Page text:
January Resolutions

Squeaking in on the last day of the first month of the year I keep typing as “2013,” I’d like to muse a bit on resolutions for the coming year. It’s not so much a finger-waving to-do list of tasks I’ll probably fail at, but some ideas that have been stewing since we once again survived (and contributed to) the exploding of the Netherlands on New Year’s Eve.

January was like a tornado: half-marathon training and steps in Tim’s job search and visits from family and a second (in three months) whirlwind trip to the USA following the death of a grandparent. As I said about 100 times to my cousins at the funeral on Monday: We’re going to need more hugging.

So I hope 2014’s got some of that, and meanwhile…

Use the good stuff.

I’m recovering from a weird habit where whenever I got something nice, I would squirrel it away for “a special occasion.” It took me years to realize that this meant never using the good stuff, even wasting it. I recently gave away, nearly intact, a pretty stationery set I bought years ago. I found it perfectly preserved in its little box… covered in dust. If you gave me a fancy bubble bath or a nice perfume, younger me would have saved it, unopened, perpetually waiting for just the right moment.

And I’ve been thinking about how that doesn’t live. Use the fun bubble bath on a Tuesday. Open the good wine, and share it with someone. We have a friend who totally exemplifies this. He loves to buy nice wines—and then he hosts a dinner, and uncorks them. And you know what? They’re gone, at the end of the night. And that’s OK.

So, perhaps relatedly, this year I want to use good olive oil.

Don’t run at 15 when you could run at 11.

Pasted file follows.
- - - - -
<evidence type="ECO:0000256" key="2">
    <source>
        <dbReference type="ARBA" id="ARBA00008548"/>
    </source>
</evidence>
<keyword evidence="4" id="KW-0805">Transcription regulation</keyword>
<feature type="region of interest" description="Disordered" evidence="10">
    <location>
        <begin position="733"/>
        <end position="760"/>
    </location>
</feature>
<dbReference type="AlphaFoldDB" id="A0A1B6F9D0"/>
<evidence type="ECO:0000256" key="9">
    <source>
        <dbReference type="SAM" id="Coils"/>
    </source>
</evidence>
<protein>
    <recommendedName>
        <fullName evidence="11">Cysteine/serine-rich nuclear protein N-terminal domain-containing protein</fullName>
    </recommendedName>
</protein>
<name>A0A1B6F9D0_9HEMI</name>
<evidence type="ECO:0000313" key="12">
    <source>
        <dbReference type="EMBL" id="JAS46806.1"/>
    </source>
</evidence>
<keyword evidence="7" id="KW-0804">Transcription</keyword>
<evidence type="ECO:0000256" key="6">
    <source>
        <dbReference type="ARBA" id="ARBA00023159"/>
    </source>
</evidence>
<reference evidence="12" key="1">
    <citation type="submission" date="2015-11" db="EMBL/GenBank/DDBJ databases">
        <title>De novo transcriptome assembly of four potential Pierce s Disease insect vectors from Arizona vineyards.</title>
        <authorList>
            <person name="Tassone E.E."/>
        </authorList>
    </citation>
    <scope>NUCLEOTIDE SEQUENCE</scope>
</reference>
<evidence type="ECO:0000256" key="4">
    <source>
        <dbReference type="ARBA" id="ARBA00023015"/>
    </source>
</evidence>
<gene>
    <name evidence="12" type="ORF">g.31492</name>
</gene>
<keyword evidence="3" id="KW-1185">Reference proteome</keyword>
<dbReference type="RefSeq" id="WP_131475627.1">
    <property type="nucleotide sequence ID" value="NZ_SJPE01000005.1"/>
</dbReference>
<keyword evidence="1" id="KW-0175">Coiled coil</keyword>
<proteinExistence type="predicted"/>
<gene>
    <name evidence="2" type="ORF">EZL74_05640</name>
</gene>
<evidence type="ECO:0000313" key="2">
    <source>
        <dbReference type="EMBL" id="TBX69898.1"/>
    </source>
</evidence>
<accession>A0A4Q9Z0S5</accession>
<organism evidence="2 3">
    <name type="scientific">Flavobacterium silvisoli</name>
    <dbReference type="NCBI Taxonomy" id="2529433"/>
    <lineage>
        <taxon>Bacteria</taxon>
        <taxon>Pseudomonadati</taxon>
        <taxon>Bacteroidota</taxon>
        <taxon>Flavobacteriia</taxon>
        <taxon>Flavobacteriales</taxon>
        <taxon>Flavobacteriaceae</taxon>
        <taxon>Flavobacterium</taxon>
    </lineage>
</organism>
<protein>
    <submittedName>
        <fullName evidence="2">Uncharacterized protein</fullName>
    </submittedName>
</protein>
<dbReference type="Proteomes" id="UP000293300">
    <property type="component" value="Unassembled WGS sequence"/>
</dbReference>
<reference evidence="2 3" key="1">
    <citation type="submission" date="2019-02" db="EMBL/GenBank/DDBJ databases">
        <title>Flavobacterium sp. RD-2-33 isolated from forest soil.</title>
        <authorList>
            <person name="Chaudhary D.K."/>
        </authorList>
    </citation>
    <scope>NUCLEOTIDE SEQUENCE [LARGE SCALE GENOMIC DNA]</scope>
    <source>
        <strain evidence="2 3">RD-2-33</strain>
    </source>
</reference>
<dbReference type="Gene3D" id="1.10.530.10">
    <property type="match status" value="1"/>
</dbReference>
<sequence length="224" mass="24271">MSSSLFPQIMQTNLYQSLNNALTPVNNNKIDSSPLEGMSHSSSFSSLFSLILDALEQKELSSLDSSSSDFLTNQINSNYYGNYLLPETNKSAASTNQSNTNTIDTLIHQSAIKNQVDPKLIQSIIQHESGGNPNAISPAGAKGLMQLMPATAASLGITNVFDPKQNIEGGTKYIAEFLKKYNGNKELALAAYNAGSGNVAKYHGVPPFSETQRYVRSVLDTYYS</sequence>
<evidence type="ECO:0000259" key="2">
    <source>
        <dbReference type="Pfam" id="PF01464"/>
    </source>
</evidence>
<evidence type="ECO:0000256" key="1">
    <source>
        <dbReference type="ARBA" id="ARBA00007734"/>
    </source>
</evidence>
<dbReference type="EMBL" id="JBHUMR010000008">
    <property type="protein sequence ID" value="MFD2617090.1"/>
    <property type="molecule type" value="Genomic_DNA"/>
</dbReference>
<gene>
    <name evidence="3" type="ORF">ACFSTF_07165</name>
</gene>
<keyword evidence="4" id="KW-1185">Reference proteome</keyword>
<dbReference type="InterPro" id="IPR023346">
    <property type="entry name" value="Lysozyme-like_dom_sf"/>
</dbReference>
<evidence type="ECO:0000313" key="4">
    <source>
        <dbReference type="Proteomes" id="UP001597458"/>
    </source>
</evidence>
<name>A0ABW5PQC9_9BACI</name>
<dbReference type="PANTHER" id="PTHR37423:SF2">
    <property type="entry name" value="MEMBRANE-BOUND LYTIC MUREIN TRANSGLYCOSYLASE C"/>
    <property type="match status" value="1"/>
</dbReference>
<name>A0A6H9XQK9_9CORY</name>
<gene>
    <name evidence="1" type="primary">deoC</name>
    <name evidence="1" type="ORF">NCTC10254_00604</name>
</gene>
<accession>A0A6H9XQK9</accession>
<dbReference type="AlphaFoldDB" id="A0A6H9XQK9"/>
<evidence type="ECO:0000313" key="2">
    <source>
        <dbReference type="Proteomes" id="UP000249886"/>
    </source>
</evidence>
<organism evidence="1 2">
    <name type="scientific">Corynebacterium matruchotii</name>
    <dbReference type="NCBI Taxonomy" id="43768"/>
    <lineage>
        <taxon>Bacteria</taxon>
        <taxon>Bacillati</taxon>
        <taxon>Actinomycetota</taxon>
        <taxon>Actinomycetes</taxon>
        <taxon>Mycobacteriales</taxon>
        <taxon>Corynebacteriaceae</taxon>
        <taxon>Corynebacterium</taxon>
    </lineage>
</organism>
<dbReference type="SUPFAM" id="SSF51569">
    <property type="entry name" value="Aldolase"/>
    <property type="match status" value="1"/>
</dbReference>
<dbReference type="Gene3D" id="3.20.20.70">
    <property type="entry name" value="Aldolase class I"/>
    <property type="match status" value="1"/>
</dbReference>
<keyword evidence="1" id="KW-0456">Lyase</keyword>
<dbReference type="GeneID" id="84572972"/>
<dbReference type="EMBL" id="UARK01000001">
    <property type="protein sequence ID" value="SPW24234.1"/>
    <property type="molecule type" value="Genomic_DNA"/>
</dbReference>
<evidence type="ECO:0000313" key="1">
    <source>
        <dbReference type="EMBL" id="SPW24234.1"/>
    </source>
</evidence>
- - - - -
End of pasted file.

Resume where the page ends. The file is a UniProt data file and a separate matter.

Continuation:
This particular piece of advice came from one of the trainers on The Biggest Loser, my love of which I will not attempt to justify here. A contestant, when pushed, learned that his fastest mile was actually about 4 minutes faster than he’d believed it could be. I do this with my running—underestimating myself, or not really pushing it for fear of winding up passed out on the side of the canal—but I have this theory that whatever you do with your running, you kind of do in other areas of your life. Or at least I do.

And so this year I want to run fast.

Remember the wars.

2014 marks the centenary of the outbreak of WWI, and the 70th anniversary of D Day and the Battle of Normandy. Living in Europe has made present the world wars and their baggage and their complex history and intricate aftershocks, rendering the handful of facts I might have been able to pull from school-memory woefully thin. I had a WWI reading habit in 2012 that ultimately set our feet in the trenches of Verdun—an eerie experience I don’t intend to forget.

Although my WWII knowledge still needs a tutor (see books below), I had a relative who survived Normandy, and I’ve always intended to make a bit of a pilgrimage there. It’s still on the list.


Finish the books I’ve started:

A Short Bright Flash


The Rise and Fall of the Third Reich

and, if it’s a brilliant, brilliant year, the one I’m writing myself.

Embracing the new year and the SNOW! in New Jersey last week

Embracing the new year and the SNOW! in New Jersey last week



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6 responses to “January Resolutions

  1. love this. there will be much hugging when i see you next. 🙂

  2. Use the good stuff; I couldn’t agree more! (and it’s David-the-wine-lover right?;))

  3. My (un)guilty pleasure is expensive olive oil. Good luck to Tim on the job search. And do visit Normandy! Happy 2014.

  4. Shannon

    Excellent post! As American expats based in Amsterdam, we are also experiencing the new appreciation for the World Wars. Following a recent trip to Berlin, I’ve been reading voraciously about WWII. The gentleman who wrote The Rise and Fall of the Third Reich also published his personal notes and day by day discoveries during his time as a journalist from before the war began through much of the war – he was stationed in Berlin. The title is Berlin Diary: The Journal of a Foreign Correspondent 1934-1949. It has been fascinating to read about the human experience – from an American point of view, of course – of being in Germany as the war unfolded. Eye opening in a way that many of the other WWII books have lacked. Have you posted somewhere a list of your WWI reading? That is my next topic to tackle!

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